The recent Delhi high court ruling exempting the attorney general’s office from disclosing information raises questions about how it aids Mukul Rohatgi.
The attorney general (AG) is the government’s top law officer and is a functionary whose role is outlined by the constitution of India. No wonder, people assume that the office of the attorney general would come under the Right to Information Act.
However, on February 3, a division bench of the Delhi high court ruled that the AG and his office would be exempted from disclosing information – information that the public has a fundamental right to seek and receive from the government. The bench overturned a March 2010 judgement by a single bench which held that the AG and his office were a ‘public authority’ as defined under the RTI Act. The ruling – which creates new jurisprudence by eliding settled rules of statutory interpretation – raises troubling questions.
The crux of the matter is that the bench arrived at its decision by overruling the single judge. It held that notwithstanding the constitutional and legal provisions, the predominant function of the AG is to advise the government on legal matters and also represent the government in courts of law. Therefore, there exists a lawyer-client relationship between the government and the AG, with the latter acting in a fiduciary capacity. As a result, no information regarding the AG’s transactions with the government was amenable to public disclosure.
An important question that also arises is to how the division bench’s ruling will come to the aid of present attorney general Mukul Rohatgi, whose tenure has been marred by issues of propriety and public accountability.
The origin of the dispute
In 2013, RTI activists Subhash Chandra Agarwal and R.K. Jain moved the Delhi high court against a ruling by the Central Information Commission (CIC), which held that the AG could not be brought under the RTI Act. The commission had held that since the AG’s office could not be included within the definition of “state” under Article 12 of the constitution (any action for violation of fundamental rights can be taken only against a body or institution which is a part of “state” or any of its agencies), it did not have the authority to affect the legal relations of others and hence would not come under the purview of the RTI Act.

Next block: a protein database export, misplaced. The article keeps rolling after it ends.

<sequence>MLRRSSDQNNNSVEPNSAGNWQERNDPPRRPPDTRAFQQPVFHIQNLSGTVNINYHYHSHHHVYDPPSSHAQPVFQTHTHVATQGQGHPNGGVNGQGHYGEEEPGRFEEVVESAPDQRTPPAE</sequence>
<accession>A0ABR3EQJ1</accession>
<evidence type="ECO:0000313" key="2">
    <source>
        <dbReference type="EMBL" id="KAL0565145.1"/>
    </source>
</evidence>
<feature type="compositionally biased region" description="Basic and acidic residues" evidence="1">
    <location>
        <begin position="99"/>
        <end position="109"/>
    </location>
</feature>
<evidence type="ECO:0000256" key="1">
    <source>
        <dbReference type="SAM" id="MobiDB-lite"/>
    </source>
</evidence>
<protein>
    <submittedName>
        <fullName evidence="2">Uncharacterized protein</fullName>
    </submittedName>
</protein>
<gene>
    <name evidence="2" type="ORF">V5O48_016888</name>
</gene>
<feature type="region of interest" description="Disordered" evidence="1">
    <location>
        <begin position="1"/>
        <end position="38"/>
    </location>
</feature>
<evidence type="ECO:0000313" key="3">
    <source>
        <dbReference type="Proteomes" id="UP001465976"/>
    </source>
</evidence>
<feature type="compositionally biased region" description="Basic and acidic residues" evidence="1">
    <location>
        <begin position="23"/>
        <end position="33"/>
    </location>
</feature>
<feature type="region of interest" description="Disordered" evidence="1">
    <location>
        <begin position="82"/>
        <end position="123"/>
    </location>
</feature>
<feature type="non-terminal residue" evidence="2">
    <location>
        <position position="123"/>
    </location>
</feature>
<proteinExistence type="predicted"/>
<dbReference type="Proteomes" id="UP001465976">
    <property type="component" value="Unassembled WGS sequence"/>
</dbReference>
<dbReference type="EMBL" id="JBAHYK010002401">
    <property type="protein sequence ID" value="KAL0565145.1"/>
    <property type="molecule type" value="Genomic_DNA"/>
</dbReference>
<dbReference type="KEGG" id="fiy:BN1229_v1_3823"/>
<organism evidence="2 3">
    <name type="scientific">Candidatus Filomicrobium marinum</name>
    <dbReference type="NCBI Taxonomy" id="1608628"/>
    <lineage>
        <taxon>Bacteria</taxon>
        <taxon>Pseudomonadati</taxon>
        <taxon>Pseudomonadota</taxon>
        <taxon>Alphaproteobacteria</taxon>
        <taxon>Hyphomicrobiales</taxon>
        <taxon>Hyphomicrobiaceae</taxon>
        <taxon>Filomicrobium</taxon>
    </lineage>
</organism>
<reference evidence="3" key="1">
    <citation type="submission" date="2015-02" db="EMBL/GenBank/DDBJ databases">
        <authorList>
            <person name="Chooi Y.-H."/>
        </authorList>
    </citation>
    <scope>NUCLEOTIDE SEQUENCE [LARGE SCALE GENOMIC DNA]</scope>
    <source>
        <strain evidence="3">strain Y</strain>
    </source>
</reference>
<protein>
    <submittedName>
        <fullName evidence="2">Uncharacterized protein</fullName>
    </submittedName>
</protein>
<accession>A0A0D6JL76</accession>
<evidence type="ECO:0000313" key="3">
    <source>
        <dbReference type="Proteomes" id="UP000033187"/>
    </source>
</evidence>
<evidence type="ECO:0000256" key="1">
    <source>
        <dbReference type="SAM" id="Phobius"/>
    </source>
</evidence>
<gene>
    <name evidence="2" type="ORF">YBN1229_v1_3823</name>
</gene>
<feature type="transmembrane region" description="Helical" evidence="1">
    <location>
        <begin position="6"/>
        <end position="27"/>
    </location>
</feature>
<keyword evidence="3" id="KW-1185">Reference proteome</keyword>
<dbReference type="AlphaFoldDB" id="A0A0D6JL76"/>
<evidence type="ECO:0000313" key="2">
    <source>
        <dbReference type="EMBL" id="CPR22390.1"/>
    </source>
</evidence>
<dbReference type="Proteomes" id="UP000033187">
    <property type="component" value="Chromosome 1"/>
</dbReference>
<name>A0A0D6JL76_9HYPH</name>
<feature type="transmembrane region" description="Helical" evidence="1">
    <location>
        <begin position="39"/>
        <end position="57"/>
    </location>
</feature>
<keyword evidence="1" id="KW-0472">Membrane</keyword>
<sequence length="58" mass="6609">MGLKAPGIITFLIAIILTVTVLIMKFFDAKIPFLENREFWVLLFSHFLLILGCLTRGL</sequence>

The commission also sided with the government’s contention that the AG’s office, being manned by a single person, did not have the infrastructural wherewithal to meet the requirements of the RTI Act, such as having a designated chief public relations officer to handle information queries.
The single judge’s reasoning
On March 10, 2015, Justice Vibhu Bhakhru struck down the ruling of the CIC. At the very outset, he relied on the judgement in Ravinder Balwani (2010), in which the high court held that given the fact that the term ‘public authority’ is clearly defined in Section 2(h)(a) of the RTI Act – any authority established under or by the constitution (and Article 76 of the constitution establishes the office and authority of the attorney general) – there is no need to apply the test of “state” under Article 12.
He also held that the term ‘authority’ in Section 2(h) (a) cannot be interpreted in a restrictive sense – it would also include all bodies or persons that have been conferred a power to carry out the functions entrusted to them.
Article 88 of the constitution grants the AG the right to take part in the proceedings of both houses of parliament